Trump Taps Alex Acosta for New Department of Labor Secretary

Department of LaborAs readers of this blog are aware, President Trump originally chose Andrew Puzder, the CEO of CKE Holdings, the parent company of Carl’s Jr. and Hardee’s, as his Secretary of Labor.  However, on February 15, 2017, one day prior to his confirmation hearing, Mr. Puzder withdrew his name from consideration amidst reports that he would not receive the required Senate votes necessary for confirmation based in part on allegations that he failed to pay workers overtime pay, condoned sexual harassment, and opposed legislative efforts to address those problems.  The next day, President Trump officially tapped former U.S. Attorney Alex Acosta for the position.  As Labor Secretary, Acosta will oversee the federal apparatus that investigates violations of minimum wage, overtime and workplace safety laws and regulations.

If confirmed, Acosta would be the first Hispanic member of President Trump’s cabinet.  Mr. Acosta has a strong background in public service.  After graduating from Harvard Law School, he clerked for Judge (now Supreme Court Justice) Samuel Alito on the Third Circuit Court of Appeals.  He has also served as a member of the National Labor Relations Board, head of the U.S. Department of Justice’s Civil Rights Division (both of which he was appointed to by President George W. Bush), and U.S. Attorney for the Southern District of Florida.  Most recently, Acosta served as Dean of the Florida International University School of Law.  Should he be confirmed, Acosta’s public and private experiences (he also practiced law at Kirkland & Ellis) should enable him to take into account numerous perspectives in his new role.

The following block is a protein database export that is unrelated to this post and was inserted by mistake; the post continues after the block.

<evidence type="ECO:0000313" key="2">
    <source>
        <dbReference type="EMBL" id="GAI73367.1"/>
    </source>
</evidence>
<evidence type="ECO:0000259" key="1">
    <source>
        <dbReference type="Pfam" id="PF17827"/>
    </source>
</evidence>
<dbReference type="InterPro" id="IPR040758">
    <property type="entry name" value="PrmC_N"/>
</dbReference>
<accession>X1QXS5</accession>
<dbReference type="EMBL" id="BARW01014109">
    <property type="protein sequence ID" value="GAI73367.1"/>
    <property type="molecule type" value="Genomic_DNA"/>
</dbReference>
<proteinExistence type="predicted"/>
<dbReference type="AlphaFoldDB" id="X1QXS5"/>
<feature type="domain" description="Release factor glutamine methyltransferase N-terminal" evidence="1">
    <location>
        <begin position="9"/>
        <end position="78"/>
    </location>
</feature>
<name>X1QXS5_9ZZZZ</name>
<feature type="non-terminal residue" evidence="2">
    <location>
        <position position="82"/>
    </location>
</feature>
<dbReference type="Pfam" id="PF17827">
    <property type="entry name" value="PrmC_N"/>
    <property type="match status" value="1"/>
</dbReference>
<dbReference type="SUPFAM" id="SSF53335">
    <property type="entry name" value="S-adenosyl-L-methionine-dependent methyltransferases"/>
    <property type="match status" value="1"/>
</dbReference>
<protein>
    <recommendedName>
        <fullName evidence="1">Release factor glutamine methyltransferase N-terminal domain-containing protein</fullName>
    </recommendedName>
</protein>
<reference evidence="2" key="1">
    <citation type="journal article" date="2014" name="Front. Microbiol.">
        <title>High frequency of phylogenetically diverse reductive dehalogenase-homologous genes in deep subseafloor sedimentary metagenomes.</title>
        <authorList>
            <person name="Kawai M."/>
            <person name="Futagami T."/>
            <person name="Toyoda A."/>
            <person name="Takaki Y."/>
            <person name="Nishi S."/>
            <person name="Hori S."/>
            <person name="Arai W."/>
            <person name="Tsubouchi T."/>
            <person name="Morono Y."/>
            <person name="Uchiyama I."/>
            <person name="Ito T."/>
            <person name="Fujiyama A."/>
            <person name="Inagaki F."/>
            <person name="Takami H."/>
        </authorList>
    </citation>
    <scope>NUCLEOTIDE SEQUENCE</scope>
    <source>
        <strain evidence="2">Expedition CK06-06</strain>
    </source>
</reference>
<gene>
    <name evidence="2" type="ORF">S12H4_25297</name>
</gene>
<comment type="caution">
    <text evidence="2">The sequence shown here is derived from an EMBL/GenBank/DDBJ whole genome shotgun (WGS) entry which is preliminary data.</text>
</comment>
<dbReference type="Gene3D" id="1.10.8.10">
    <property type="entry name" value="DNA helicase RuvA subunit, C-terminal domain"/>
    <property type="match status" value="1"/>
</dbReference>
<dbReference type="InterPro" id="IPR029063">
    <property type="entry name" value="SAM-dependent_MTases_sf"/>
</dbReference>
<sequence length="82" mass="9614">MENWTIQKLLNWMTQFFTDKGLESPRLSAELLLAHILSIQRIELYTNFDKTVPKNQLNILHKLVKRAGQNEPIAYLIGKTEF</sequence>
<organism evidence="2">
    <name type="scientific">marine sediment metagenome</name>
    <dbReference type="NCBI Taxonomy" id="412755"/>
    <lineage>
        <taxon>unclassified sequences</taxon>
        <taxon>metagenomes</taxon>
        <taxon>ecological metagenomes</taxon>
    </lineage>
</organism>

At this stage, Acosta’s views on various pressing issues at the Department of Labor — such as consideration of a higher minimum wage or the proposed new overtime regulations that currently are on hold — are largely unknown.  Nonetheless, while Puzder was harshly criticized for his anti-regulatory positions (he was a vocal critic of the Obama Labor Department’s overtime regulations and efforts to increase the federal minimum wage) and numerous other controversies relating to his personal life, Acosta has so far avoided such controversy.  Moreover, Acosta has already been vetted by the Senate multiple times for the positions he held during the Bush administration.  For those reasons, as well as Acosta’s combination of academic and practical legal experience, it is expected that his confirmation process will not suffer the same fate that ultimately forced Puzder to withdraw.

The immediate reaction to the announcement of Acosta’s nomination was in stark contrast to how many viewed Puzder and lends further credence to the belief that his nomination will be accepted.  Notably, AFL-CIO President Richard Trumka responded to the news of Acosta’s nomination by stating:

“Working people changed the game on this nomination.  Unlike Andy Puzder, Alexander Acosta’s nomination deserves serious consideration.  In one day, we’ve gone from a fast-food CEO who routinely violates labor law to a public servant with experience enforcing it.”

This reaction by labor unions to Acosta’s nomination may be partly attributable to the belief that he is more of a “mainstream” nominee and more predictable than Puzder, which may provide at least some comfort to employers.  At the same time, most pundits believe that Acosta has the unique ability to take both employer and employee points of view into account when making decisions, which makes him particularly qualified for this position.

Ultimately, it is likely that, as would have been the case under Puzder, employers may benefit from Acosta’s authority to reallocate agency resources away from agency enforcement actions for labor law violations. Under Obama, the Wage and Hour Division had been very active in enforcing labor laws and investigating industries and workplaces with a history of labor law violations. One can assume that, based on the first month of the Trump Administration, Acosta may have a mandate to slow down enforcement and/or conduct fewer investigations.  Acosta’s confirmation process, and then his first few months as Labor Secretary (assuming he is confirmed) will provide us with the necessary information to assess how employers will be affected by this new leader at the DOL.

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